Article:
From a Talk with Zadie Smith @ Wexner Center

From a Talk with Zadie Smith @ Wexner Center

This weekend I saw Zadie Smith at the Wexner Center. Like returning from an Available Light show, I left ready to write. While I felt so-so about her debut novel, White Teeth, I am interested in reading some of her later work. That's what I love about author talks; they give you context to a person's work. In Smith's case, she's left behind her multi-cultural comic novels for the time being. She wrote a few of those, went into an essay phase, and she's now writing work that is less about the humor of everyday life.

Or so I've gathered from the talk.

There were a bounty of references to her latest essay (and one of my favorite as a copywriter and creative writer), 'Find Your Beach' from The New York Review of Books. However, that's very new. She led the talk (whose subject was race and culture in literature) with a reading from 'Speaking in Tongues' (2009). This set the mood for her own personal experiences with adapting to different 'languages' as she moved between classes and among other races. And it wraps up with an elegant deconstruction of Barack Obama's appeal and his own ability to changes 'tongues'.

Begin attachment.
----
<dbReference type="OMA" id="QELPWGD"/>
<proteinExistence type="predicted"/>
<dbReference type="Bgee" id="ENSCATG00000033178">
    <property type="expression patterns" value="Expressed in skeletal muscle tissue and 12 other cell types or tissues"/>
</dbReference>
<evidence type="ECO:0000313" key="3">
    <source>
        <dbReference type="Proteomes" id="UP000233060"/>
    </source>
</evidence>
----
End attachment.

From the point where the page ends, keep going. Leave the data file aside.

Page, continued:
What followed her reading was part talk, part Q+A, and all wit. I can only include what I wrote down when I wasn't laughing.


On gentrification: "Nobody is saying it's more fun to be shot up in the streets than it is to eat cupcakes. Obviously, cupcakes are great. Smith goes on to talk about returning home to a neighborhood that's been gentrified, after all the tax funds have been dumped into it. She summarized it as 'humiliating'; as if you weren't worthy of this attention when you lived there. "It's not a city if you can't have relatively normal people living in it. Nothing to do but eat cupcakes."

On writing: "Writing is always about trying to be more honest."

On why she writes multi-culturally: "It was lovely to read Jane eyre, but she's got nothing to do with me. Where are my people, you know?"

On past vs. present: "That's true. There's nothing interesting about my present."


For me, the best part of this talk was the fact that she sold out the Mershon Auditorium. It's rare to have an outspoken, level-headed literary personality nowadays. Seeing Zadie Smith in person is a pleasure and one that I highly recommend to any individual interested in fiction or writing.